Did anybody else see this story out of the Twin Cities today? This neighbor’s courage and presence of mind made all the difference, enabling him to bring ten people, including several small children, out of a house fire to safety. Not everyone is called on to be a community hero in such a dramatic way, but how awesome is it to see that there are people who will put themselves in danger in order to make a difference for others?
Fire warnings all over Minnesota today due to a combination of high wind and low humidity. Be careful out there, Lincoln Park!
Check out these Denfeld students who are taking a stand against bullying and negativity in their school.
Too often anonymity is an excuse for ripping people apart. How would you use it to build community and encourage your neighbors? What would you write? Here are some notes to highlight from Denfeld:
- “I bet you have nice socks on.” #minnesotacompliments
- “You don’t have to attend every argument you’re invited to.” Words to live by.
- “Life is short, choose happiness!”
- “Don’t trade your passion for glory.” (These students weren’t even alive when “Eye of the Tiger” came out…)
- “Just keep swimming!”
- “You are loved.”
- “Be the change!”
The old Lincoln Park Elementary School building (2424 W. 5th St.) is being converted into affordable apartments, slated to open April 2015. Stop by in person to submit applications on Wednesday, February 18 (3-7 pm) and Thursday, February 19 (9 am-2 pm). Income limits apply. For more details on these limits as well as the amenities of the new apartments, download this PDF.
As you may have heard, the future of the Duluth Seed Library is in question. This library, which makes it possible for users to share the extra seeds they’ve collected at the end of the gardening season with others, is proving difficult to maintain in the face of laws requiring large-scale seed tests before they are sold or given away. This evening there will be an informational meeting about the seed sharing issue–if you are interested in finding out more about this situation, join the Institute for a Sustainable Future, Duluth Seed Library committee members, and city councilors at this meeting. It’ll be held at Peace Church, 1111 N. 11th Ave. East., on Thursday, December 11 from 7:15-8:30 p.m. Neighborhood gardeners and anyone interested in food access and sustainability issues are invited to attend and get informed about this important topic.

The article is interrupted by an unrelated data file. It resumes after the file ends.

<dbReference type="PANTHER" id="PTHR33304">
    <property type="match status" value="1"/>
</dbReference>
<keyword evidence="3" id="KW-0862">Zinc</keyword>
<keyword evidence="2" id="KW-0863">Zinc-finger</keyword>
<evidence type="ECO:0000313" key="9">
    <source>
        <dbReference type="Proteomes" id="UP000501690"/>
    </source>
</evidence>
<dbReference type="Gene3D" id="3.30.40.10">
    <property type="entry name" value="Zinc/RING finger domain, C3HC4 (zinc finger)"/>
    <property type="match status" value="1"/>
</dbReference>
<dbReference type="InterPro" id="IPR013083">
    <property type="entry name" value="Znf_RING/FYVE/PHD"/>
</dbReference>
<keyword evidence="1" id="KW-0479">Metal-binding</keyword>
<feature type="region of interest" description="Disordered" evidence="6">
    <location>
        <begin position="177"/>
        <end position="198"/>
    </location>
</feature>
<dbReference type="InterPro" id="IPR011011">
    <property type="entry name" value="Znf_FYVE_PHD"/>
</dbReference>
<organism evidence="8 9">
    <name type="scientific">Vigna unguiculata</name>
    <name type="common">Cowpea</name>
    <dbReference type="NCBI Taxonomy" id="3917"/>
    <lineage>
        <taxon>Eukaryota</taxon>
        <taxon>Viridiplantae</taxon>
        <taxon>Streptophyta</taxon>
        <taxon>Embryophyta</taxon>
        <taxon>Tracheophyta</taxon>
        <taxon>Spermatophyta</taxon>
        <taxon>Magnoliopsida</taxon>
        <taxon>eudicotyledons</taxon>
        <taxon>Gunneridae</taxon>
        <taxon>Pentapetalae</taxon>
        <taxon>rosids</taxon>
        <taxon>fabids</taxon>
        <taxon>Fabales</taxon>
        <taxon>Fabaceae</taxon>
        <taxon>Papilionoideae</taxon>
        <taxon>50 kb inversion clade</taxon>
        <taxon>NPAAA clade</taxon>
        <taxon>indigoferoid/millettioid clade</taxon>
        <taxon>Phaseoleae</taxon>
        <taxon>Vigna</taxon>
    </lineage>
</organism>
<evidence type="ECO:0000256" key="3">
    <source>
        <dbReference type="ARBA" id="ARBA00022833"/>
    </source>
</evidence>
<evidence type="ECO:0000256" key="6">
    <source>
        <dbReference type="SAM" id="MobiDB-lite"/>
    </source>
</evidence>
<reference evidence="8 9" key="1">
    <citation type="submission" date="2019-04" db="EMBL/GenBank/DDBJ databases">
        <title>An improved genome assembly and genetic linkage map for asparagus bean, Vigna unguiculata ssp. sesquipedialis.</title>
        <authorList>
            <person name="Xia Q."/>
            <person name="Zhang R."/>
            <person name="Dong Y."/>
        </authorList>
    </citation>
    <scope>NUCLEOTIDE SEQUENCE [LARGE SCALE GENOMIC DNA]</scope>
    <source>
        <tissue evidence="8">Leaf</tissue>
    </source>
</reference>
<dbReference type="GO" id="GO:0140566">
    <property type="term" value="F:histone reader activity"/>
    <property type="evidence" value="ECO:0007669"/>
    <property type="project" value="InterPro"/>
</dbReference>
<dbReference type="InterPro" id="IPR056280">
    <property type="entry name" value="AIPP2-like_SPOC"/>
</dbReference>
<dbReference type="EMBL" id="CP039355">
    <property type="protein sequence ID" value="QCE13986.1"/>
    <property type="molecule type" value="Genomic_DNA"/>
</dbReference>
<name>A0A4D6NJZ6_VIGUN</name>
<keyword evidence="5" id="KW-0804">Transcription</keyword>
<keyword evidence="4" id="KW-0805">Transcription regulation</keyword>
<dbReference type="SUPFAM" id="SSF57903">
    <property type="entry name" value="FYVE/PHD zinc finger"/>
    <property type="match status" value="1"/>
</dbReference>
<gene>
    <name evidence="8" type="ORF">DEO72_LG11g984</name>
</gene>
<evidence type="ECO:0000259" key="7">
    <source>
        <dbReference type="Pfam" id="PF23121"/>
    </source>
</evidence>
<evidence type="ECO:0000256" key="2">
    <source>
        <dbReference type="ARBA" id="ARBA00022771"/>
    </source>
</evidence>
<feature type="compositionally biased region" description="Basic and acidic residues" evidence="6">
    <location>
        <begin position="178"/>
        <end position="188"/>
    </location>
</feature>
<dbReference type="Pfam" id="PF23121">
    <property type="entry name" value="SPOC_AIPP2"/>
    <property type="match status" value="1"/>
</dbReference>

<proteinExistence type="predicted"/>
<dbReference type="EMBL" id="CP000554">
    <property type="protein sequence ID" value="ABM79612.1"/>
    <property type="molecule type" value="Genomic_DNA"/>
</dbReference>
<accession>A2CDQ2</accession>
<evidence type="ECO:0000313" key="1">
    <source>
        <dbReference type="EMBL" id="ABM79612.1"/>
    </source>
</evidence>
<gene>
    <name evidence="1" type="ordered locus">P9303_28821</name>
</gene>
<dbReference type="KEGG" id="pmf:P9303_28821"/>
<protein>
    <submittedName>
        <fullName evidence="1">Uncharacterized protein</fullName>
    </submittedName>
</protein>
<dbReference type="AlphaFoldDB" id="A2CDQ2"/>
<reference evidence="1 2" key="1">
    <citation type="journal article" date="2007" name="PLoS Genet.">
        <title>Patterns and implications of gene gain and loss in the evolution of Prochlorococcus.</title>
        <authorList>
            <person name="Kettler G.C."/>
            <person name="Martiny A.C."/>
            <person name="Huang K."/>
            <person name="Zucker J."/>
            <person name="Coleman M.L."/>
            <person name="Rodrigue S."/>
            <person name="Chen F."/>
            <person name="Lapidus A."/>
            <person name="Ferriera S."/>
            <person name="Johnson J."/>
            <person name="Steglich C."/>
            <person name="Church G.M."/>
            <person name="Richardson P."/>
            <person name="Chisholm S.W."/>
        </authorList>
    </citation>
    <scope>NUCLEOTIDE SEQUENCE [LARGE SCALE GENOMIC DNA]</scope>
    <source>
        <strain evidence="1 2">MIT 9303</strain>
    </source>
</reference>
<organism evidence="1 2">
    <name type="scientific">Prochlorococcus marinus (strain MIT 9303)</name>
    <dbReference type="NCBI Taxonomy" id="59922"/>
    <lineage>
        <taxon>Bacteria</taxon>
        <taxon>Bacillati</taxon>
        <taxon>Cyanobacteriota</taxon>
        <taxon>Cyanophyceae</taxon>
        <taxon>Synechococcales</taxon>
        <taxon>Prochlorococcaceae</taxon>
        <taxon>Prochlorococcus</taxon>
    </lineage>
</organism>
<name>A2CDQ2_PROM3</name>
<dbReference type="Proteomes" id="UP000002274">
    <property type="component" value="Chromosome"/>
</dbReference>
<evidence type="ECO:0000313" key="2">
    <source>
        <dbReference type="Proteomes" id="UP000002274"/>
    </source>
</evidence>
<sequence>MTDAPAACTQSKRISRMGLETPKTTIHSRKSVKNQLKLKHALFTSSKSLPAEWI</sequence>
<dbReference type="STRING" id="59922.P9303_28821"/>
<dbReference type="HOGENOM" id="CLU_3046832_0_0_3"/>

The issue will also be addressed at Monday’s Duluth City Council meeting, to be held at 7 pm in the 3rd floor Council Chamber at City Hall on 411 W. 1st St.
For more details, check out the library’s event page here.
Want to help take the initiative in making Lincoln Park safer and healthier? Comm-U-N-Ity Compstat came back in September after taking the summer off…but they’re hoping to see even more neighbors at this month’s meeting!
- Thursday, October 16, 2014 (one week away!)
- 5:30-6:30 p.m.
- Harrison Community Center (3002 W. 3rd St.)
Note that the time and place overlap with two other super-cool things:
(1) The Lincoln Park Farmers’ Market, 4-7 p.m. Some sweet summer veggie bounty right here in the neighborhood!
(2) Northern Expressions Arts Collective’s weekly In the Park-After Dark event. Parents and guardians, here’s what the kids can be doing while you’re in the meeting.
Can your zip code really be killing you? According to the latest St. Louis County health report (downloadable here), it’s not such a stretch:
“Projected Life Expectancy in Zip Code 55812 (Duluth) was the highest at 84.65 years. The lowest projected life expectancy was 73.44 years found in Zip Code Zone D, made up of Duluth Zip Codes 55802 and 55806. That is a difference of 11.2 years.”
How do these gaps happen? What can we do to help health in Lincoln Park catch up with Lakeside? Well, here’s a chance to start the discussion.